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Thread: Projection of a vector onto a line

  1. #1
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    Smile Projection of a vector onto a line

    I need to find the projection of vector $\displaystyle \vec{a} = \sqrt{2}\cdot\vec{i}-3\cdot\vec{j}-5\cdot\vec{k}$ onto the line that makes $\displaystyle \alpha = 45^{\circ}$ angle with $\displaystyle Ox$, $\displaystyle \gamma = 60^{\circ}$ angle with $\displaystyle Oz$ and an acute angle with $\displaystyle Oy$
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  2. #2
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    Quote Originally Posted by sillyme View Post
    I need to find the projection of vector $\displaystyle \vec{a} = \sqrt{2}\cdot\vec{i}-3\cdot\vec{j}-5\cdot\vec{k}$ onto the line that makes $\displaystyle \alpha = 45^{\circ}$ angle with $\displaystyle Ox$, $\displaystyle \gamma = 60^{\circ}$ angle with $\displaystyle Oz$ and an acute angle with $\displaystyle Oy$
    If a line makes angles $\displaystyle \alpha$, $\displaystyle \beta$, $\displaystyle \gamma$ with the x, y, and z axes respectively, then the "direction cosines" satisfy $\displaystyle cos^2(\alpha)+ cos^2(\beta)+ cos^2(\gamma)= 1$ and the vector $\displaystyle cos(\alpha)\vec{i}+ cos(\beta)\vec{j}+ cos(\gamma)\vec{k}$ is a unit vector in the direction of the line.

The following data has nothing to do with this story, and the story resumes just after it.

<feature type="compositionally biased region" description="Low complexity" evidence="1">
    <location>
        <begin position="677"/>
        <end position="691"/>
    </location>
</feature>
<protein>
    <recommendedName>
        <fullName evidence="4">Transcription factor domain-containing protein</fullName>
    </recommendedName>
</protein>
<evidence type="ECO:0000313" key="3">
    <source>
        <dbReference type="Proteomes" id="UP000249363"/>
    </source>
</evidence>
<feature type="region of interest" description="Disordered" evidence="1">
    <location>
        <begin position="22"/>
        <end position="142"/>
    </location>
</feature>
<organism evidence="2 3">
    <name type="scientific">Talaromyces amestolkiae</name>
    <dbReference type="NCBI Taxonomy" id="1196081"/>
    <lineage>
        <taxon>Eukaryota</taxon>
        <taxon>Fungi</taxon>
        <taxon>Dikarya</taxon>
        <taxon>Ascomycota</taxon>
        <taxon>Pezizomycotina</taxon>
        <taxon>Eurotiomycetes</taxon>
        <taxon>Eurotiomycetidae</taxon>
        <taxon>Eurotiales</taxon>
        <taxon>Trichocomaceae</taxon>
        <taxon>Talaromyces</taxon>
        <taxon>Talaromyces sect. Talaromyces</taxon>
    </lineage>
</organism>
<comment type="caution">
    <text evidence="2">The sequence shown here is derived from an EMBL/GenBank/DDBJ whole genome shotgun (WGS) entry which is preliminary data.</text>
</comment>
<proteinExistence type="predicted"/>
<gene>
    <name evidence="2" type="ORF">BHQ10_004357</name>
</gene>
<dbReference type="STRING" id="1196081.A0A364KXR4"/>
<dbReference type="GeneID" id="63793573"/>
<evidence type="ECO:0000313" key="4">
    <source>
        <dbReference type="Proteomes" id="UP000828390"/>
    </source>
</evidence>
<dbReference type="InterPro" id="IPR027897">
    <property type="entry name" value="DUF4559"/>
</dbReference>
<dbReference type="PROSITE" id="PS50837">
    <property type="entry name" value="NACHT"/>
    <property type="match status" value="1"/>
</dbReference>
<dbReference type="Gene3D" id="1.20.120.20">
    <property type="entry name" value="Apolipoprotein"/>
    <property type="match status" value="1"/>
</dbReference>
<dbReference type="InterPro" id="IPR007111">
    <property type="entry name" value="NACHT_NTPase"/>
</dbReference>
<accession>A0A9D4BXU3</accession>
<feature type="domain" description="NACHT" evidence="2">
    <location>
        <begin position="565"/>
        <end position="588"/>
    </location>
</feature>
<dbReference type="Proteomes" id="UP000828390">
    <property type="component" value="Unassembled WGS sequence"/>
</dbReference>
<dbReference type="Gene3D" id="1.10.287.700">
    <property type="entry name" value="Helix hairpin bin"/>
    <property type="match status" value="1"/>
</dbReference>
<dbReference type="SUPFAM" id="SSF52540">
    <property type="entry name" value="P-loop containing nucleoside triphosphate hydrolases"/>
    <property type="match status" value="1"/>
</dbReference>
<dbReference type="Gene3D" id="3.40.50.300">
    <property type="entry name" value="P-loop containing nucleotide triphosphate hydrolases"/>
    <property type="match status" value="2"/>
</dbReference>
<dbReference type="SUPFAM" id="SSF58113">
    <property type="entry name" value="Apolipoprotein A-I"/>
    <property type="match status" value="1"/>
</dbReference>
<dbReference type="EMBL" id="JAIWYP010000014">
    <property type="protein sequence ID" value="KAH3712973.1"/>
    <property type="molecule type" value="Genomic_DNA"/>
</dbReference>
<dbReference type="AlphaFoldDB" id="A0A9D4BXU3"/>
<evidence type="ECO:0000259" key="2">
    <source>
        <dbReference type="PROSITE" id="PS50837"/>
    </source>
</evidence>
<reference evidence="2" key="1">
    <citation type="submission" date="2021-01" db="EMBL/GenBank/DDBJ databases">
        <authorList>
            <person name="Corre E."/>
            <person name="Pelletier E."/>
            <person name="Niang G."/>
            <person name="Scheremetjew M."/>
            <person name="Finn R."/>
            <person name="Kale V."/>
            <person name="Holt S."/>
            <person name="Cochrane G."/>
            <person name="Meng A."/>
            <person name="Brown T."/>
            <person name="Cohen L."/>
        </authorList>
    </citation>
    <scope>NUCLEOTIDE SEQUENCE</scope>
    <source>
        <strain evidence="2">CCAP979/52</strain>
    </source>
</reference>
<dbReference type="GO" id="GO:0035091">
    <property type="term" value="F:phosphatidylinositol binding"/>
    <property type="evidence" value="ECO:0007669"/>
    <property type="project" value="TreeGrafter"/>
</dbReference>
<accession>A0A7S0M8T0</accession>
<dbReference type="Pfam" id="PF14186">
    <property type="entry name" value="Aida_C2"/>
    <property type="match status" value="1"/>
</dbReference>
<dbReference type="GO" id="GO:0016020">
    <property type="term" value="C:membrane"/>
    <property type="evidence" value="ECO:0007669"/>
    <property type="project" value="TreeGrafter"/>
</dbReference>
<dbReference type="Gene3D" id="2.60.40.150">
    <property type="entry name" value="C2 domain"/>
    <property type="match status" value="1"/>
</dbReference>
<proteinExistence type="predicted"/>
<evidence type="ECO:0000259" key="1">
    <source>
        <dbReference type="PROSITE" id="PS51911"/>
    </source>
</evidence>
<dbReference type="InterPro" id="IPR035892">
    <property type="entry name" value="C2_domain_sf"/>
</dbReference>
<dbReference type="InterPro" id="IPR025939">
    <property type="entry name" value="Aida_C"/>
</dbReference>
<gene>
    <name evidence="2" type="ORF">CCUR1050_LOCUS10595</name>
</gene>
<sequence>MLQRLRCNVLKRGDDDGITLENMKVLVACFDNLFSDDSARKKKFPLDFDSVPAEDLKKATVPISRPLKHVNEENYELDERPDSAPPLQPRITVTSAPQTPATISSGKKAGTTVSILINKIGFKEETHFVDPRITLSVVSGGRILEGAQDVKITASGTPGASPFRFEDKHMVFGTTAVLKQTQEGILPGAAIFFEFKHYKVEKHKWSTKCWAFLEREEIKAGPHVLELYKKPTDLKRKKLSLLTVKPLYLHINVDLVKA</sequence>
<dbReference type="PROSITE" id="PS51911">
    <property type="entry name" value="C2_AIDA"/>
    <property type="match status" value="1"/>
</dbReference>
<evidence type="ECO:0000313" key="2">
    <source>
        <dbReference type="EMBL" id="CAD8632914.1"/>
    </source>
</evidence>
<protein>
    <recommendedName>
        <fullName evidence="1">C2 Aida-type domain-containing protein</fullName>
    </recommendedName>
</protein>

Here, $\displaystyle \alpha= 45$ so $\displaystyle cos(\alpha)= \frac{1}{\sqrt{2}}$ and $\displaystyle cos^2(\alpha)= \frac{1}{2}$.

    $\displaystyle \beta= 60$ so $\displaystyle cos(\beta)= \frac{1}{2}$ and $\displaystyle cos^2(\beta)= \frac{1}{4}$.

    That means that $\displaystyle cos^2(\gamma)= 1- 1/2- 1/4= 1/4$ and so $\displaystyle cos(\gamma)= 1/2$

    A unit vector in the direction of the line is $\displaystyle \frac{\sqrt{2}}{2}\vec{i}+ \frac{1}{2}\vec{j}+ \frac{1}{2}\vec{k}$

    Can you find the projection of your given vector onto that?
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  3. #3
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    Yes. Now I can calculate the projection. Thank you HallsofIvy!
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